As more states across America legalize cannabis for both medicinal and recreational use, it becomes more ingrained into our national culture. Of course, pot always was ingrained into the American character, but these days more and more people are actually admitting to it.
And like a lot of other things – movies, cuisine, fashion, what-have-you – California is at the forefront of the cannabis movement. Home to historically weed-friendly farming communities like Humboldt and Mendocino counties, it was the epicenter of the bongwater-soaked hippie movement in the 1960s and the smoke-weed-every-day aesthetic of west coast hip-hop today. Countless cannabis strains were born here, others named to honor the Golden State, and still more are being developed by the state’s many pot startups. It’s the fertile crescent of the American pot scene.
In fact, you couldn’t be blamed for thinking California was the first state to make cannabis legal. The answer might surprise you. It’s Alaska! (Alaska’s relationship with pot was planted in rocky soil: Legalized by the state supreme court in 1975, weed went back to being illegal 15 years later, and stayed that way until 1998, when medical use was legalized. Recreational use was legalized by ballot measure in 2014.). Colorado and Washington changed their laws in the interim, and California joined the party in 2016.
But California not being first doesn’t mean it isn’t at the forefront of the cannabis industry. Wall Street analysts predict that California will generate between $10 billion and $11 billion in annual sales by 2030. Huge names in pot, like Harborside Health, Stiizy and Merry Jane Media, make their homes in the Golden State. Dispensaries dot the boulevards of San Diego, San Francisco and Los Angeles. People smoke pot openly on the streets of those cities. It’s a weed wonderland. The only restriction is on exportation, since the federal government prevents growers and startups from shipping their products to other states.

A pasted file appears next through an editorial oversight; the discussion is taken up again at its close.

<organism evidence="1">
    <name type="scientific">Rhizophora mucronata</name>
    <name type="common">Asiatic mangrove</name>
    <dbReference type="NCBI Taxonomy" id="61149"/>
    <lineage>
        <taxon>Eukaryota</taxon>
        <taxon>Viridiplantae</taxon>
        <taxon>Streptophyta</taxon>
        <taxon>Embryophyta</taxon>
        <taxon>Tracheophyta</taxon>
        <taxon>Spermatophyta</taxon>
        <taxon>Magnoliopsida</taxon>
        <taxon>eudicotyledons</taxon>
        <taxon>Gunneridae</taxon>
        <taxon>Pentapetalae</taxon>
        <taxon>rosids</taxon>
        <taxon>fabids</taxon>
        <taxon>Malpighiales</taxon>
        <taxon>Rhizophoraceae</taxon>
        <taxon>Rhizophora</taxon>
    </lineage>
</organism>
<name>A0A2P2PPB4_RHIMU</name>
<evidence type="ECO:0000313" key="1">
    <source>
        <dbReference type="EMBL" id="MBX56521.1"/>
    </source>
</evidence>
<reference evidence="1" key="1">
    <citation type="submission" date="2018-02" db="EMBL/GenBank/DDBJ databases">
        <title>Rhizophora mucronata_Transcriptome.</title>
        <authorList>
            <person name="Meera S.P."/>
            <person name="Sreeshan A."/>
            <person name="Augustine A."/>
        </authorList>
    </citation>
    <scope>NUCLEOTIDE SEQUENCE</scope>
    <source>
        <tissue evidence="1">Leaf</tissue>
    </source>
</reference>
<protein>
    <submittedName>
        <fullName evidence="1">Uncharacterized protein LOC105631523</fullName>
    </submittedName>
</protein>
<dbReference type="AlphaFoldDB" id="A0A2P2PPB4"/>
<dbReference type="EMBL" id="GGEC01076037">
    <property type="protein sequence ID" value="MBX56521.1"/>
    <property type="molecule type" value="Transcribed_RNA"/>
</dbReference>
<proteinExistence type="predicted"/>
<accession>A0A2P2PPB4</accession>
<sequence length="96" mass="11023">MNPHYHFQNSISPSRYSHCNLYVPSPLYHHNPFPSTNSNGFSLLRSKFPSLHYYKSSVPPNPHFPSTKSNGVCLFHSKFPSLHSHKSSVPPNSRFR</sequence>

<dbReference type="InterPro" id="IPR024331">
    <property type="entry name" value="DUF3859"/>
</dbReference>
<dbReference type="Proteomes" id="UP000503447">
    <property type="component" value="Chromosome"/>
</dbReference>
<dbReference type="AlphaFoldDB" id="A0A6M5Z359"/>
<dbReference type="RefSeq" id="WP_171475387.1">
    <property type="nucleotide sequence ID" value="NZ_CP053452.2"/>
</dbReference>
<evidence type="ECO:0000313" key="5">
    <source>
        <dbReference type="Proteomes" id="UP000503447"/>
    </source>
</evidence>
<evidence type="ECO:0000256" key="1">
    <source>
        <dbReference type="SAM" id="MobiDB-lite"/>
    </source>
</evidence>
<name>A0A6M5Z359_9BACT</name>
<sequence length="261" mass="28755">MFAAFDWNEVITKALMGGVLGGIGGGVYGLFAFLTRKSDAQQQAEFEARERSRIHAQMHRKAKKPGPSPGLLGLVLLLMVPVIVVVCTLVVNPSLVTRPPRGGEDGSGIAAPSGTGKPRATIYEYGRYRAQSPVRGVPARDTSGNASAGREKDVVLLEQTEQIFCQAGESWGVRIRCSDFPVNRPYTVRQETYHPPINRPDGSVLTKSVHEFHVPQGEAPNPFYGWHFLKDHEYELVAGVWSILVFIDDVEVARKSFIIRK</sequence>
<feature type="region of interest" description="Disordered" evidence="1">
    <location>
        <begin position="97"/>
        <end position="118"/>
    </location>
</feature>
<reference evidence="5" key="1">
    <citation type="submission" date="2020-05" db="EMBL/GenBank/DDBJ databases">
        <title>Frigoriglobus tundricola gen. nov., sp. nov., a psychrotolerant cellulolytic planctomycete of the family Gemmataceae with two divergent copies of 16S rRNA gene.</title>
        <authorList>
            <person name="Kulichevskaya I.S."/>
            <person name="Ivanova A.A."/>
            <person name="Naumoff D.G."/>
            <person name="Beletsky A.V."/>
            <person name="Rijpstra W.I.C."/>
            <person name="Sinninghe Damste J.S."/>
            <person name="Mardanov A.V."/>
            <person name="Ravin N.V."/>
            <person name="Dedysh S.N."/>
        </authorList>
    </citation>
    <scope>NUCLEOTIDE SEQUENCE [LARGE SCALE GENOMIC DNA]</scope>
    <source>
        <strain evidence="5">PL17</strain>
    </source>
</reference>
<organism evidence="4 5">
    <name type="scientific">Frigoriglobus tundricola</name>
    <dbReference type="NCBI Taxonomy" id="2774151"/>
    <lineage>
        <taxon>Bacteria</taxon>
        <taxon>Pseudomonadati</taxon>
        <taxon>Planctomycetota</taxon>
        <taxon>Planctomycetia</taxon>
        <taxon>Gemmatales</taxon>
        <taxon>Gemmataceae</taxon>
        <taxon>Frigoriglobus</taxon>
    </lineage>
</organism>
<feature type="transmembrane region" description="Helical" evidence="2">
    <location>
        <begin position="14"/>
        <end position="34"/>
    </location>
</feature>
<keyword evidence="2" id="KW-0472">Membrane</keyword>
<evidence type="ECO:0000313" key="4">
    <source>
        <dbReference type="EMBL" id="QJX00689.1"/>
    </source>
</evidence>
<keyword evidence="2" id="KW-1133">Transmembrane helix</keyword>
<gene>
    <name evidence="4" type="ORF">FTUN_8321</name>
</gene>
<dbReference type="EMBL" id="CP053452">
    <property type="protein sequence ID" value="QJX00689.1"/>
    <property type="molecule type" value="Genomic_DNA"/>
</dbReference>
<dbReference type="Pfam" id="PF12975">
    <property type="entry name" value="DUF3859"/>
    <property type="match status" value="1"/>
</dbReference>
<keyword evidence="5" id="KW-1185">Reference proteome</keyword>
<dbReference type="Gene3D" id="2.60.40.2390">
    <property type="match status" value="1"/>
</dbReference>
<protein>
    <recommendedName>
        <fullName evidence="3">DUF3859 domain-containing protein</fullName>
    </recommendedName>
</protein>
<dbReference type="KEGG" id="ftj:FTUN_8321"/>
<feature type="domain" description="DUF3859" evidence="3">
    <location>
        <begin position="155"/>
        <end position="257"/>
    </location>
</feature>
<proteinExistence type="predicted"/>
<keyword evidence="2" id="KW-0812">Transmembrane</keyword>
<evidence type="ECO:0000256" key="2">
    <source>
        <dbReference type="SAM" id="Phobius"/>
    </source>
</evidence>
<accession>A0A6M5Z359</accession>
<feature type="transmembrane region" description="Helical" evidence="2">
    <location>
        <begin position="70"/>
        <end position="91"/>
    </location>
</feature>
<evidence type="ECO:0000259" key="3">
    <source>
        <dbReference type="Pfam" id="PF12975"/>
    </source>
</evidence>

What’s more, the state heavily taxes cannabis products, which isn’t great for users, but taxing weed generates goodwill from non-users, as well as generating income for state programs. California has a 15 percent excise tax on all cannabis – and that’s just one tax, levied by the state. Cities and other municipalities can levy their own taxes as well. Again, this can be rough on the consumer – making a simple bag of pot gummies cost upwards of $25. It’s cold comfort, but much of that tax revenue goes to the state programs and infrastructure that make California worth living in.
What makes California more impressive as a marijuana marketplace, though, is its sheer size – both in terms of population and economy. With nearly 40 million people, California has 12 percent of the country’s population. Its economy is the largest in the nation and the sixth largest in the world, with a gross product of $3 trillion. That makes it the largest marketplace for legal cannabis in the United States, and possibly the world.
That basically means Los Angeles – California’s largest city – is the epicenter of weed culture. Which is great news. is getting better and better – more dispensaries are opening every month, and state regulations are making them safer for consumers.
Alaska will always wear the crown of the first state in the union to legalize marijuana, and residents of Colorado and Washington will always be proud to have ushered in a new age where state prohibitions are relaxed. But California will always be king and queen of American cannabis culture.